Democracy and the noble role of the military
by : Sampe L. Purba
Civilization in modern Egypt was established upon an ideology based on nationalism and secularism that separates the state from religious affairs, tolerance, a merit system and a non-discriminatory system.
Radical movements such as the Muslim Brotherhood (IM), which emerged in 1928, were prohibited, but later joined the wave of democratization known as the Arab Spring then caused widespread public dissent with the government that forced president Mubarak, a personifi cation and alter ego of the military regime, to fall from grace.
On June 24, 2012, Mohamed Mursi from the Justice and Freedom Party, a political affi liation of IM, beat ex-prime minister Ahmed Safi q in two critical run-offs. Mursi’s victory meant the silent majority, who voted for Mursi, expected their interests, aspirations and political views to be taken into consideration and accommodated.
In the early stage of Mursi’s term, the new regime failed to protect all the people. Violence, murder, sectarianism and threats to people’s lives, property and freedom of religion occurred across the country.
President Mursi, for example, issued on Nov. 22, 2012 a decree stating that the new constitution drafted by the Constituent Assembly could be challenged and rejected. In the new draft, the nationalism ideology was changed into a somewhat ideology based on religion.
Prior to this, the Constituent Assembly had been denounced and dissolved for not representing all views and political platforms of Egypt.
The move by Mursi to convene the assembly, according to the Constitutional Court, was unconstitutional. The presidential decree he issued received widespread opposition, even igniting acts of violence across Egypt.
Mohammad Elbadarei, a prominent modern leader who has an international reputation and a lot of followers, said the decree had allowed the president to centralize the entire authority of the state and crown himself a new Pharaoh of Egypt.
The fall of Mursi can be seen from the regional strategic point of view related to Egypt’s control of the Nile. Egypt has been facing a challenge from upstream countries of the Nile, such as Ethiopia, Kenya, etc. There are 10 countries dissected by the Nile. They set up a consultation forum called Nile River Basin Commission.
Egypt depends much on the Nile for its main power source, agriculture, irrigation and water supply through the giant Aswan dam. For Egypt, the threat to the Nile is a threat to its existence and there is no room for compromise. It is more serious than the threat to the Suez Canal for instance.
The Ethiopian government intends to build a dam upstream from Nile, which Egypt fears will have a severe impact on its country.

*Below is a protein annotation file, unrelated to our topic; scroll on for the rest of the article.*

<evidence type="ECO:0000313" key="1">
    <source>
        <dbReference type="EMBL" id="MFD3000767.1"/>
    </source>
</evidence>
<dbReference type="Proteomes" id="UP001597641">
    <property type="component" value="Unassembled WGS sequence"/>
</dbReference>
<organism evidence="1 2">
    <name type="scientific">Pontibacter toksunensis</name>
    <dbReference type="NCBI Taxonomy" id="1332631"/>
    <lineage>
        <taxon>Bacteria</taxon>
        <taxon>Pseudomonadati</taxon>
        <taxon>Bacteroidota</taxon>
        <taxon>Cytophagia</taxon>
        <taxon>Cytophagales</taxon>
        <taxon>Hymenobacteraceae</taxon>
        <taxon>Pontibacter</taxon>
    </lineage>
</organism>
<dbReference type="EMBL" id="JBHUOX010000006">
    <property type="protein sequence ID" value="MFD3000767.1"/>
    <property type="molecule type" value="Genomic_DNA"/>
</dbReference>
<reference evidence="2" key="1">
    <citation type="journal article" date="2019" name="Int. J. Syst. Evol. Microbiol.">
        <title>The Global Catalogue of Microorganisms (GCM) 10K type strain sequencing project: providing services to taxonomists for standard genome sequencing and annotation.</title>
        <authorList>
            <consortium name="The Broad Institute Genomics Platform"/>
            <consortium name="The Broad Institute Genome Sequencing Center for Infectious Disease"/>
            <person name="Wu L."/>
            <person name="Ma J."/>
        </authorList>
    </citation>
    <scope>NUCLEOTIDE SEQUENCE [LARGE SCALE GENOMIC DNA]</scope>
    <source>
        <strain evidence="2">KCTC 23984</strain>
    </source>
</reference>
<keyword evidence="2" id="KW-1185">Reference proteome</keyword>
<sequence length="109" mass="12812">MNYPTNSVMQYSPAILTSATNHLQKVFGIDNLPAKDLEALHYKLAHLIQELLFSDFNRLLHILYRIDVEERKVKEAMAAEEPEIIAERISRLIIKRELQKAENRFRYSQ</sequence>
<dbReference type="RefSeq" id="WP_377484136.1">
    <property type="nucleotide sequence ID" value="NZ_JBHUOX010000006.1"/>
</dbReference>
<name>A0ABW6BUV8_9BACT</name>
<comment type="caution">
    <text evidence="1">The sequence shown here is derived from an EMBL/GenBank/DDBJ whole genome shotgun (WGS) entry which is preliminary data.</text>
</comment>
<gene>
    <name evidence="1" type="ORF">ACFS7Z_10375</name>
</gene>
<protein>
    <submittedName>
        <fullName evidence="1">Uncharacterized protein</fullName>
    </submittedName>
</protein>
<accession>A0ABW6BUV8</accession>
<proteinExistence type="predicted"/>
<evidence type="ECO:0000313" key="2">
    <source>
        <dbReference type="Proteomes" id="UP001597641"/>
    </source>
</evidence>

Ethiopia has stated it is no longer bound by the past agreement it signed with the British colonial government of Egypt, therefore, last May the Egyptian president visited Uganda and will also go to Tanzania, Rwanda and Congo for consolidation.
President Mursi , who had voiced strong objection to Ethiopia’s plan, softened his stand by allowing other countries to take advantage of the Nile provided that it was discussed and agreed in advance. The change was, of course, intolerable and deemed a national threat.
In general, the military in developing countries, which has historical value and a signifi cant share in the rescue and independence of the state, can submit itself to civilian supremacy.
However, the supremacy of civilians over the military is not without reservation and taken for granted. The military would be tempted to take over the civilian government under three conditions.
First, if the civilian government is weak in public administration and maintenance of law and order. Second, if the military’s interest is threatened or politicized, such as in the selection of military commander, procurement of defense equipment and so on.
Third, if the military considers — backed by assessment of intellectuals — there is a challenge to national ideology that may pose a threat to the existence and sovereignty of the nation.
Indonesia needs to take lessons from the Egyptian case. The relatively successful political transition and military reform in Indonesia as a resultant of Reformasi 1998 has to be cautiously strengthened and maintained by the political elites, intellectuals and civil society.
Extreme political noise will not contribute to any consolidation of democracy here. After all, democracy is not the goal, but a means to achieve the goal using instruments like elections, political parties and so on.
The goal of the state is to reach prosperity, justice, security and civil freedom, as well as upholding the sovereignty and integrity of the nation.
When the destiny of the nation is at stake, the military, under the morality of patriotism and historical call and noble responsibility, will interfere to save the country. That phenomenon is currently taking place in Egypt.
Democracy and the noble role of the military
Published in Jakartapost , Jakarta | Fri, 07/12/2013 10:42 AM | Opinion
The writer is a National Resilience Institute (Lemhannas) batch 49 participant. The views expressed are personal